Simplified Scientific


Rays From The
Rose Cross Magazine

The Magic Mirror
Which Is Lovelier?

   Once upon a time there were three sisters, Alice, Iris, and Patsy, who were all very beautiful. They had an aunt who lived in an old English castle, and one summer they went to visit her. She showed them all around the castle and took them up the winding stairs to the turret room at the top. In it was a lovely, large mirror, and she told them that according to an old story, the mirror had the magic power to answer any question if you said, "Please," very politely.

   The girls were much impressed with the story about the mirror, and next morning while their aunt was out in the garden, they tiptoed up to the room where it was. They all sat down on the floor in front of it, and Alice said:

   "Mirror! Mirror! Tell us, Please! Which is loveliest of these?"

   "Oho!" laughed the mirror. "You wish to know which of you is the loveliest? Loveliest in what? Tell me about yourselves. What about your hair?"

   "My hair is golden yellow," said Iris, "and it is curly, too."

   "Mine is shiny black," said Patsy, "and long and straight."

   "Mine is brown," said Alice, "with a little red in it."

   "I see," said the mirror. "Each type is lovely in its own way. The important thing is that you all have hair which makes a beautiful crown for your heads. So, you are really all much alike."

   "But our eyes aren't much alike," said Iris. "Mine are blue like the sky, and my eyebrows are light."

   "And mine are black as coal," said Patsy, "and I have long, heavy lashes."

   "But mine are grey with dark down lashes," said Alice, "so our eyes are all very different, aren't they?"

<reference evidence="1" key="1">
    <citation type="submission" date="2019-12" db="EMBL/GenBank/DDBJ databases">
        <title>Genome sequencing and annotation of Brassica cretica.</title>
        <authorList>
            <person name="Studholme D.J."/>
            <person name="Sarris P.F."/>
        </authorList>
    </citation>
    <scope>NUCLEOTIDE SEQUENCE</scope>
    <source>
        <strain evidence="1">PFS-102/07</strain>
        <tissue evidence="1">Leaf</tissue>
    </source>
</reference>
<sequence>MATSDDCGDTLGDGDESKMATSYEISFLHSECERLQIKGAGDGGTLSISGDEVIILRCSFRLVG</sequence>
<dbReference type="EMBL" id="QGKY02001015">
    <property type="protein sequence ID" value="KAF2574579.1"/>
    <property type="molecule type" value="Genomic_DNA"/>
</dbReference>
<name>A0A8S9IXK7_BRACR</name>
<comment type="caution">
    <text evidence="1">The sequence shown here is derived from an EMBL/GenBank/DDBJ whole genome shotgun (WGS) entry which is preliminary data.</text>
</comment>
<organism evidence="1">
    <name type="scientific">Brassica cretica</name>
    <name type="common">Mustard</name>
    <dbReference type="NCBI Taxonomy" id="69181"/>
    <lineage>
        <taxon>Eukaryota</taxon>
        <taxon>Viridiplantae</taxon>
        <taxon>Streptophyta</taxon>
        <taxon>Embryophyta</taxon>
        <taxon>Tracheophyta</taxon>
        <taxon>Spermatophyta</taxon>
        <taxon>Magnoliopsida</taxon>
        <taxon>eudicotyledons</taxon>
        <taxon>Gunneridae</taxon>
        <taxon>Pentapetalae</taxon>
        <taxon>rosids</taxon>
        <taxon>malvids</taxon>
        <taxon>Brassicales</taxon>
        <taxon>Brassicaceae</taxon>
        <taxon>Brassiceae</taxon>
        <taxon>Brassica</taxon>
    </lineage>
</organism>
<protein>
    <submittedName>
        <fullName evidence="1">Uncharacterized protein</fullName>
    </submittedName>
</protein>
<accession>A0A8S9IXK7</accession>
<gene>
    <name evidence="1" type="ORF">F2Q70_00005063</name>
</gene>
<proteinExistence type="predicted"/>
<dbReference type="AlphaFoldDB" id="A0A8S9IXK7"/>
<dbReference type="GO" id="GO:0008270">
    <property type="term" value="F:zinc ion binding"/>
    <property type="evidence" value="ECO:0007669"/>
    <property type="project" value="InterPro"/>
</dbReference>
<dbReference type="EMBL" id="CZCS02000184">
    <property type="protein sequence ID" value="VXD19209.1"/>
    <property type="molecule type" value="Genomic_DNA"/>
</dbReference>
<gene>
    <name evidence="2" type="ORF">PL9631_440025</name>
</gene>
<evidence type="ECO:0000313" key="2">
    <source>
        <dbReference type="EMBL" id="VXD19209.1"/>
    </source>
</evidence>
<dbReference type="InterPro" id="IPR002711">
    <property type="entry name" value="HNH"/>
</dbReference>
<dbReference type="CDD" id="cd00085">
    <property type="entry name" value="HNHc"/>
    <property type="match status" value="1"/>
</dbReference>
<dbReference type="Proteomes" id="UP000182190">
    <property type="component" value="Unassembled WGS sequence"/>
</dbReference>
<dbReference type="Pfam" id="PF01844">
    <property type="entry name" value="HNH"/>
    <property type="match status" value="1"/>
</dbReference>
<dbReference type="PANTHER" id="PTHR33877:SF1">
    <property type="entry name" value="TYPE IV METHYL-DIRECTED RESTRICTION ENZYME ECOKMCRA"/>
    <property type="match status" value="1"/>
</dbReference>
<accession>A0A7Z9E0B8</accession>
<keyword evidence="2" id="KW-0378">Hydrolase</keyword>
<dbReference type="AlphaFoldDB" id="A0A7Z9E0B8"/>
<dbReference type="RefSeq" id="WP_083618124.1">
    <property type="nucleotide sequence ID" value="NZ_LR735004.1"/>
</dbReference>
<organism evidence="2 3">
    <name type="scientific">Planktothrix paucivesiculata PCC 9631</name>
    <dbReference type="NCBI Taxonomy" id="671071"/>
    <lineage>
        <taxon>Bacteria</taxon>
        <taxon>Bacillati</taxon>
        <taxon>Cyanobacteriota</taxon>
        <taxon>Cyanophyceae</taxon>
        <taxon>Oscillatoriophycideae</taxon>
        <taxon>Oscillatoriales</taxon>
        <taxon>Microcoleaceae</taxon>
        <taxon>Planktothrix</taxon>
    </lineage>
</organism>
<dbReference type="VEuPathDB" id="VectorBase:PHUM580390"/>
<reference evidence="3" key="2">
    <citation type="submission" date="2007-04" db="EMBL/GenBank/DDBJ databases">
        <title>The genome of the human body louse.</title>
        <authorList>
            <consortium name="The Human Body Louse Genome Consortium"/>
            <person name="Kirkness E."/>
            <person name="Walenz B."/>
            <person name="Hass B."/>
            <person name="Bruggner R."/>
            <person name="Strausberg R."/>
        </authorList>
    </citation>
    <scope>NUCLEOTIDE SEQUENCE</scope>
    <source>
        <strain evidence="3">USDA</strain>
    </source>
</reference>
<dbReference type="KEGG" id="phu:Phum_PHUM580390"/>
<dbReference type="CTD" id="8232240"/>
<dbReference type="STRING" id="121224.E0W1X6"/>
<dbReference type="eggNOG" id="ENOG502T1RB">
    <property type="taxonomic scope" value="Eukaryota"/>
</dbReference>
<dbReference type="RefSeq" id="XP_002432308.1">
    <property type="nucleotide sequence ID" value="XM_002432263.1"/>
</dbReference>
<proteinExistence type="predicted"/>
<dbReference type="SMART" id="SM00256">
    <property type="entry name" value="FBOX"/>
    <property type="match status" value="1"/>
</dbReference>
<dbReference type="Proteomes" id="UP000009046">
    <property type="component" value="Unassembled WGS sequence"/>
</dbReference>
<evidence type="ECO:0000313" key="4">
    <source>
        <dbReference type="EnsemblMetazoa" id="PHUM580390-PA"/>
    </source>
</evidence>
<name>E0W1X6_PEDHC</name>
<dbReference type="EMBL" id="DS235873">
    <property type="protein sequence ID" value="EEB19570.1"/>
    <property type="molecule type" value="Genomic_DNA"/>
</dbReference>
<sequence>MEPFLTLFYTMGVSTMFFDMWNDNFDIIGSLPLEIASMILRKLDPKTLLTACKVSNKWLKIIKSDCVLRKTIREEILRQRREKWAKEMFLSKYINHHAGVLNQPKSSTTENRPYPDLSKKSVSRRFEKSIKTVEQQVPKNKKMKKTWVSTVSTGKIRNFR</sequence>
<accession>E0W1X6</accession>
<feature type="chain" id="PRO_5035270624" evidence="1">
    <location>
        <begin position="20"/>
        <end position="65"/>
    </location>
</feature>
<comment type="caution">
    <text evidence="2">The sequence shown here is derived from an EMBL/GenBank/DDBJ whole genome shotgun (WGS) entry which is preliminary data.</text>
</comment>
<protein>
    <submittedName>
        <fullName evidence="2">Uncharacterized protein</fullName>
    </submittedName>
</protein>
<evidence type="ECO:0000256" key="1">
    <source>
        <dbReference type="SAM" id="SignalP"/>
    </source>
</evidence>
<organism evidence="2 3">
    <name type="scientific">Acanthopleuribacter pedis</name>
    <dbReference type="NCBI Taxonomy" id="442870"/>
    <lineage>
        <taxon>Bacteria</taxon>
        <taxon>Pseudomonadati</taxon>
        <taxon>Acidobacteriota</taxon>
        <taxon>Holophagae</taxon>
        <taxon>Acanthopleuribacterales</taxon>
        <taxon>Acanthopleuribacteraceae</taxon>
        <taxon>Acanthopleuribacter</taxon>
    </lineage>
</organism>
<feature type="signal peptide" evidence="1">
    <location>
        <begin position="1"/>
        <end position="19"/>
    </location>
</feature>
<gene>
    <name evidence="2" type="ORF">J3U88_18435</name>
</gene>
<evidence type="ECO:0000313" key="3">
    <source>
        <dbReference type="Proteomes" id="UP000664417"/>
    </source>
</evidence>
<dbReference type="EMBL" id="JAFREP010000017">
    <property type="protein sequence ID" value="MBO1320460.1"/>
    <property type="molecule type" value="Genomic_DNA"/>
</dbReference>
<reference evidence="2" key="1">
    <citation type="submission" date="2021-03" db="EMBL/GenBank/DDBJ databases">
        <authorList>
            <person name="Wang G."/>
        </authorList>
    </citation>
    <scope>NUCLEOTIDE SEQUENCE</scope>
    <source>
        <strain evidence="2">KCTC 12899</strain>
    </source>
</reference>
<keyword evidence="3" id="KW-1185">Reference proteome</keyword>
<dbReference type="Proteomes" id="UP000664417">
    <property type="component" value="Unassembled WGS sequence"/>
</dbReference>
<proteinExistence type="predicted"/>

"Yes," said the Mirror, "they are different in some ways. But all your eyes have eyelids, lashes, and eyeballs, and a black pupil that lets in the light, so you can see all the wonderful things in the world. The loveliest thing about eyes is their power to see, and those who have the gift of sight are equal in one of life's most precious possessions."

   "Well, what about our noses?" asked Patsy. "Mine is long and straight."

   "And mine is short and turns up a little," said Iris.

   "Mine is round and full at the tip," said Alice. "You can easily see that none of our noses are the same."

   "Ah!" said the Mirror. "They appear different, but each of your noses has a bridge, and a tip, and two nostrils; and lets you smell the flowers and breathe fresh air. So, in what is most useful, your noses are really much alike."

   "But, see our ears," said Iris. "Mine stick out from my head, and are too long, I think."

   "And mine are little and close to my head," said Patsy.

   "And mine are round as round can be," said Alice. "Our ears are all very different."

   "You only look at the outside," said the Mirror. "But look inside at the workings of your ears. Aren't they all to hear with? Don't they all let in music, bird songs, and kind words? Isn't that a lovelier thing than being round or long, or big or little? In what is important, you are all very equal."

   And so they went from one feature to the other, and the mirror showed them that underneath their differences, they were all very much alike. They were beginning to understand, but still were a little puzzled.

   "But, how can we tell," asked Alice, "in what we are Different, and in what we are Alike? Will you, please, tell us that?"

   "I will tell you," said the Mirror. "You each have the same kinds of parts in your bodies, and they serve the same purpose in all, but yet they may be different in details such as size, color, and shape. So, too, in your minds, you have the same kinds of abilities, but each person uses them differently, so one becomes an artist, another a teacher, and still another may be a fine musician. If anyone puts forth an equal amount of effort, he can accomplish as much in his way as anyone else in a different way, because all people are equal in the opportunity to grow and express themselves."

   "But," said Alice, "you still haven't told us which is lovelier."

   "The answer is," said the Mirror, "that none is lovelier. One might as well try to say which is more beautiful, a daisy, a rose, or a lily, as to try to tell which of you sisters is more beautiful. You have seen paintings by great artists, but could you tell which was lovelier, a picture of a mountain scene, or of a child, or a bouquet of flowers? So it is with people. Each is special inspiration from God and needs to be appreciated for itself, and it is foolish to try to compare them."
   — Edith May Custard

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